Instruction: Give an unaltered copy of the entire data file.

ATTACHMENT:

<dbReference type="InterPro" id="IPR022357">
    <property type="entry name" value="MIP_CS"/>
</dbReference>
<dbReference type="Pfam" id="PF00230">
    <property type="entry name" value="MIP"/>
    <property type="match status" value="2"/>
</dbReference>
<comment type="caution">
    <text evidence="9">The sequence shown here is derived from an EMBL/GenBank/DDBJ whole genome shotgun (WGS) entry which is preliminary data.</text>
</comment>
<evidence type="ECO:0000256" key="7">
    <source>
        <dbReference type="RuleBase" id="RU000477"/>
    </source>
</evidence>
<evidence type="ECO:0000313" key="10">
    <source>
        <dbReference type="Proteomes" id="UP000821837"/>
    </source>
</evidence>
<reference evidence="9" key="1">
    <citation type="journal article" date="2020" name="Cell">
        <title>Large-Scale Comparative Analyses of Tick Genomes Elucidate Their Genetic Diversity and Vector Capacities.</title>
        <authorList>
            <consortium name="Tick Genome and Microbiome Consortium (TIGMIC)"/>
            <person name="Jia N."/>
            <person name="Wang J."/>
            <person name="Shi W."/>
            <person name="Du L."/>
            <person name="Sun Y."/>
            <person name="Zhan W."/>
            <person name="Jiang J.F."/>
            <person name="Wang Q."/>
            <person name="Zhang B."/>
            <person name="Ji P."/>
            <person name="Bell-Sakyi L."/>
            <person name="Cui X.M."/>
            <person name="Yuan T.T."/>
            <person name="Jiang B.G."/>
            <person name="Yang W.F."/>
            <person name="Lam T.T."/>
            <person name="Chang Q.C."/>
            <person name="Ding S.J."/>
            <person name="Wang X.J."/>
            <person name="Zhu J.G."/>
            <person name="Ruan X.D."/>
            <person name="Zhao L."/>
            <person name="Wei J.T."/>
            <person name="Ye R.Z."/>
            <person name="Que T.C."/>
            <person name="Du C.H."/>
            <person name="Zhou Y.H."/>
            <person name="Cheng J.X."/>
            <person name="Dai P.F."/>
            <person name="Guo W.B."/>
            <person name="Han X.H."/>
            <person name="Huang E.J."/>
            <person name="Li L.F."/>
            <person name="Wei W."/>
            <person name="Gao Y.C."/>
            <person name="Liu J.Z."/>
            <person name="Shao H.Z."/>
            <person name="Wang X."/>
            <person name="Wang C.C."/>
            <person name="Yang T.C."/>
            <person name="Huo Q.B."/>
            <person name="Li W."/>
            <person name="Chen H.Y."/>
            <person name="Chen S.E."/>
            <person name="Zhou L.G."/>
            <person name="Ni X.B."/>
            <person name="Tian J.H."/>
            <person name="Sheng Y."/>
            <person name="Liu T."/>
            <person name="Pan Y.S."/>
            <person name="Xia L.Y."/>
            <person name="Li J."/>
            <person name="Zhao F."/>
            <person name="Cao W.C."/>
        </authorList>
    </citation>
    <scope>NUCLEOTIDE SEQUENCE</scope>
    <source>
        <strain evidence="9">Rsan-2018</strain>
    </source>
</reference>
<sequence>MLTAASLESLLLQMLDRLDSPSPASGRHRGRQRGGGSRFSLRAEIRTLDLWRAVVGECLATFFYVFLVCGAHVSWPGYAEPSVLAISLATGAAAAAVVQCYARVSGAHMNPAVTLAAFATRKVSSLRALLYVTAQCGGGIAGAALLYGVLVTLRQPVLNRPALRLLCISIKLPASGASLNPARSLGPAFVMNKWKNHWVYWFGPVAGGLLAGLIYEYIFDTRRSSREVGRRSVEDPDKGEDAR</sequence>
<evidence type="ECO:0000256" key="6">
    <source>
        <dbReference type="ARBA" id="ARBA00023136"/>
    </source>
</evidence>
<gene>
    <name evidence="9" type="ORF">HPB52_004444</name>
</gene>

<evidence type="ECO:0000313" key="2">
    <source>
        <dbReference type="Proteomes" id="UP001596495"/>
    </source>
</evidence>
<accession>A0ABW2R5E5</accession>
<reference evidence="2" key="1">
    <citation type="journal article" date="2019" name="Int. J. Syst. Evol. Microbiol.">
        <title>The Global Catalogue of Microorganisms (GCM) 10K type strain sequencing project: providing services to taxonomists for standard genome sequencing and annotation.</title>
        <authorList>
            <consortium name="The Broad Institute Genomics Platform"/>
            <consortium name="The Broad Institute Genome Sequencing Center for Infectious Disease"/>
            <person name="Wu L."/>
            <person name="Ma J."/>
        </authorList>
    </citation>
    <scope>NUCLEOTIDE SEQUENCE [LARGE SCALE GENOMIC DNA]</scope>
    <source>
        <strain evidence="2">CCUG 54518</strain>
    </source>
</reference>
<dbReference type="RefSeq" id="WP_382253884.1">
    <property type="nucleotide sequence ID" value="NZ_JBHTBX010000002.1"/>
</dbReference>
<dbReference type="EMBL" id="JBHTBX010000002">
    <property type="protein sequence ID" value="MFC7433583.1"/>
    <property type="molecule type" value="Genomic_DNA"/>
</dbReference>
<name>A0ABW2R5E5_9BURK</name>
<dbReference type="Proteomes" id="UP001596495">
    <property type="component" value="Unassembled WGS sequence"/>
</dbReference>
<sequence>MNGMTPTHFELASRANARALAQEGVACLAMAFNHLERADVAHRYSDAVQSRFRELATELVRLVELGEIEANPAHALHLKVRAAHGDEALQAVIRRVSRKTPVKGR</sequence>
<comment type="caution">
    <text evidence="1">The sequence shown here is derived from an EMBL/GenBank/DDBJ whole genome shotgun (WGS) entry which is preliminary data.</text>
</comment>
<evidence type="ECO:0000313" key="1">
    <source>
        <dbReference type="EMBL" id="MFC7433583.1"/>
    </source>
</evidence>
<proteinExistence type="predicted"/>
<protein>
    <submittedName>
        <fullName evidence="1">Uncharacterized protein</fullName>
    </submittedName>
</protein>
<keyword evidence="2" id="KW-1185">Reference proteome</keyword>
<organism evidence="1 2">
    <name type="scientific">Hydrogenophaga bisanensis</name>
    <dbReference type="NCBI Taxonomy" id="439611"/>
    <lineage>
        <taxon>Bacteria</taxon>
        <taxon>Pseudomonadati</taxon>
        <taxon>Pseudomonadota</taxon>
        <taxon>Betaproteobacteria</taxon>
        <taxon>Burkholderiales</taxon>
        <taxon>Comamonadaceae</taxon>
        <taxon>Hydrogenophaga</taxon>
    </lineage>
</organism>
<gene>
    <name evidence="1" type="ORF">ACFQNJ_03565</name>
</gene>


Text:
<dbReference type="InterPro" id="IPR022357">
    <property type="entry name" value="MIP_CS"/>
</dbReference>
<dbReference type="Pfam" id="PF00230">
    <property type="entry name" value="MIP"/>
    <property type="match status" value="2"/>
</dbReference>
<comment type="caution">
    <text evidence="9">The sequence shown here is derived from an EMBL/GenBank/DDBJ whole genome shotgun (WGS) entry which is preliminary data.</text>
</comment>
<evidence type="ECO:0000256" key="7">
    <source>
        <dbReference type="RuleBase" id="RU000477"/>
    </source>
</evidence>
<evidence type="ECO:0000313" key="10">
    <source>
        <dbReference type="Proteomes" id="UP000821837"/>
    </source>
</evidence>
<reference evidence="9" key="1">
    <citation type="journal article" date="2020" name="Cell">
        <title>Large-Scale Comparative Analyses of Tick Genomes Elucidate Their Genetic Diversity and Vector Capacities.</title>
        <authorList>
            <consortium name="Tick Genome and Microbiome Consortium (TIGMIC)"/>
            <person name="Jia N."/>
            <person name="Wang J."/>
            <person name="Shi W."/>
            <person name="Du L."/>
            <person name="Sun Y."/>
            <person name="Zhan W."/>
            <person name="Jiang J.F."/>
            <person name="Wang Q."/>
            <person name="Zhang B."/>
            <person name="Ji P."/>
            <person name="Bell-Sakyi L."/>
            <person name="Cui X.M."/>
            <person name="Yuan T.T."/>
            <person name="Jiang B.G."/>
            <person name="Yang W.F."/>
            <person name="Lam T.T."/>
            <person name="Chang Q.C."/>
            <person name="Ding S.J."/>
            <person name="Wang X.J."/>
            <person name="Zhu J.G."/>
            <person name="Ruan X.D."/>
            <person name="Zhao L."/>
            <person name="Wei J.T."/>
            <person name="Ye R.Z."/>
            <person name="Que T.C."/>
            <person name="Du C.H."/>
            <person name="Zhou Y.H."/>
            <person name="Cheng J.X."/>
            <person name="Dai P.F."/>
            <person name="Guo W.B."/>
            <person name="Han X.H."/>
            <person name="Huang E.J."/>
            <person name="Li L.F."/>
            <person name="Wei W."/>
            <person name="Gao Y.C."/>
            <person name="Liu J.Z."/>
            <person name="Shao H.Z."/>
            <person name="Wang X."/>
            <person name="Wang C.C."/>
            <person name="Yang T.C."/>
            <person name="Huo Q.B."/>
            <person name="Li W."/>
            <person name="Chen H.Y."/>
            <person name="Chen S.E."/>
            <person name="Zhou L.G."/>
            <person name="Ni X.B."/>
            <person name="Tian J.H."/>
            <person name="Sheng Y."/>
            <person name="Liu T."/>
            <person name="Pan Y.S."/>
            <person name="Xia L.Y."/>
            <person name="Li J."/>
            <person name="Zhao F."/>
            <person name="Cao W.C."/>
        </authorList>
    </citation>
    <scope>NUCLEOTIDE SEQUENCE</scope>
    <source>
        <strain evidence="9">Rsan-2018</strain>
    </source>
</reference>
<sequence>MLTAASLESLLLQMLDRLDSPSPASGRHRGRQRGGGSRFSLRAEIRTLDLWRAVVGECLATFFYVFLVCGAHVSWPGYAEPSVLAISLATGAAAAAVVQCYARVSGAHMNPAVTLAAFATRKVSSLRALLYVTAQCGGGIAGAALLYGVLVTLRQPVLNRPALRLLCISIKLPASGASLNPARSLGPAFVMNKWKNHWVYWFGPVAGGLLAGLIYEYIFDTRRSSREVGRRSVEDPDKGEDAR</sequence>
<evidence type="ECO:0000256" key="6">
    <source>
        <dbReference type="ARBA" id="ARBA00023136"/>
    </source>
</evidence>
<gene>
    <name evidence="9" type="ORF">HPB52_004444</name>
</gene>

<evidence type="ECO:0000313" key="2">
    <source>
        <dbReference type="Proteomes" id="UP001596495"/>
    </source>
</evidence>
<accession>A0ABW2R5E5</accession>
<reference evidence="2" key="1">
    <citation type="journal article" date="2019" name="Int. J. Syst. Evol. Microbiol.">
        <title>The Global Catalogue of Microorganisms (GCM) 10K type strain sequencing project: providing services to taxonomists for standard genome sequencing and annotation.</title>
        <authorList>
            <consortium name="The Broad Institute Genomics Platform"/>
            <consortium name="The Broad Institute Genome Sequencing Center for Infectious Disease"/>
            <person name="Wu L."/>
            <person name="Ma J."/>
        </authorList>
    </citation>
    <scope>NUCLEOTIDE SEQUENCE [LARGE SCALE GENOMIC DNA]</scope>
    <source>
        <strain evidence="2">CCUG 54518</strain>
    </source>
</reference>
<dbReference type="RefSeq" id="WP_382253884.1">
    <property type="nucleotide sequence ID" value="NZ_JBHTBX010000002.1"/>
</dbReference>
<dbReference type="EMBL" id="JBHTBX010000002">
    <property type="protein sequence ID" value="MFC7433583.1"/>
    <property type="molecule type" value="Genomic_DNA"/>
</dbReference>
<name>A0ABW2R5E5_9BURK</name>
<dbReference type="Proteomes" id="UP001596495">
    <property type="component" value="Unassembled WGS sequence"/>
</dbReference>
<sequence>MNGMTPTHFELASRANARALAQEGVACLAMAFNHLERADVAHRYSDAVQSRFRELATELVRLVELGEIEANPAHALHLKVRAAHGDEALQAVIRRVSRKTPVKGR</sequence>
<comment type="caution">
    <text evidence="1">The sequence shown here is derived from an EMBL/GenBank/DDBJ whole genome shotgun (WGS) entry which is preliminary data.</text>
</comment>
<evidence type="ECO:0000313" key="1">
    <source>
        <dbReference type="EMBL" id="MFC7433583.1"/>
    </source>
</evidence>
<proteinExistence type="predicted"/>
<protein>
    <submittedName>
        <fullName evidence="1">Uncharacterized protein</fullName>
    </submittedName>
</protein>
<keyword evidence="2" id="KW-1185">Reference proteome</keyword>
<organism evidence="1 2">
    <name type="scientific">Hydrogenophaga bisanensis</name>
    <dbReference type="NCBI Taxonomy" id="439611"/>
    <lineage>
        <taxon>Bacteria</taxon>
        <taxon>Pseudomonadati</taxon>
        <taxon>Pseudomonadota</taxon>
        <taxon>Betaproteobacteria</taxon>
        <taxon>Burkholderiales</taxon>
        <taxon>Comamonadaceae</taxon>
        <taxon>Hydrogenophaga</taxon>
    </lineage>
</organism>
<gene>
    <name evidence="1" type="ORF">ACFQNJ_03565</name>
</gene>